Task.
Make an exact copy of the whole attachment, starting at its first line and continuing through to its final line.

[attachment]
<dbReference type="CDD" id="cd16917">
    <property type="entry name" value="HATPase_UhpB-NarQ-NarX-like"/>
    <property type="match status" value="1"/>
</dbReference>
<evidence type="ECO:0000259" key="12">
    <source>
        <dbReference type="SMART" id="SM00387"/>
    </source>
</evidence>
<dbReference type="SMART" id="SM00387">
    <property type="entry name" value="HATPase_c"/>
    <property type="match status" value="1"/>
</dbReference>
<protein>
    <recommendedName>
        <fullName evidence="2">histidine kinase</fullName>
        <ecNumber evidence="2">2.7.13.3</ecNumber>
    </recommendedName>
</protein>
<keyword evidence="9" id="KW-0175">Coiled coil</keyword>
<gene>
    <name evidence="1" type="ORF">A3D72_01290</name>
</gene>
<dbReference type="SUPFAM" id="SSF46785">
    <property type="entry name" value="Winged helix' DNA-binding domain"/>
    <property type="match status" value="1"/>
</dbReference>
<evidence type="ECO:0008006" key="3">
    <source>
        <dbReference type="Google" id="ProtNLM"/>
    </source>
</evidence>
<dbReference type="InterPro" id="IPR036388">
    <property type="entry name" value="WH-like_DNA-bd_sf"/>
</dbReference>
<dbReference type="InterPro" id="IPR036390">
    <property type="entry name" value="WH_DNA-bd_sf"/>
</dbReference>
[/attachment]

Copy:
<dbReference type="CDD" id="cd16917">
    <property type="entry name" value="HATPase_UhpB-NarQ-NarX-like"/>
    <property type="match status" value="1"/>
</dbReference>
<evidence type="ECO:0000259" key="12">
    <source>
        <dbReference type="SMART" id="SM00387"/>
    </source>
</evidence>
<dbReference type="SMART" id="SM00387">
    <property type="entry name" value="HATPase_c"/>
    <property type="match status" value="1"/>
</dbReference>
<protein>
    <recommendedName>
        <fullName evidence="2">histidine kinase</fullName>
        <ecNumber evidence="2">2.7.13.3</ecNumber>
    </recommendedName>
</protein>
<keyword evidence="9" id="KW-0175">Coiled coil</keyword>
<gene>
    <name evidence="1" type="ORF">A3D72_01290</name>
</gene>
<dbReference type="SUPFAM" id="SSF46785">
    <property type="entry name" value="Winged helix' DNA-binding domain"/>
    <property type="match status" value="1"/>
</dbReference>
<evidence type="ECO:0008006" key="3">
    <source>
        <dbReference type="Google" id="ProtNLM"/>
    </source>
</evidence>
<dbReference type="InterPro" id="IPR036388">
    <property type="entry name" value="WH-like_DNA-bd_sf"/>
</dbReference>
<dbReference type="InterPro" id="IPR036390">
    <property type="entry name" value="WH_DNA-bd_sf"/>
</dbReference>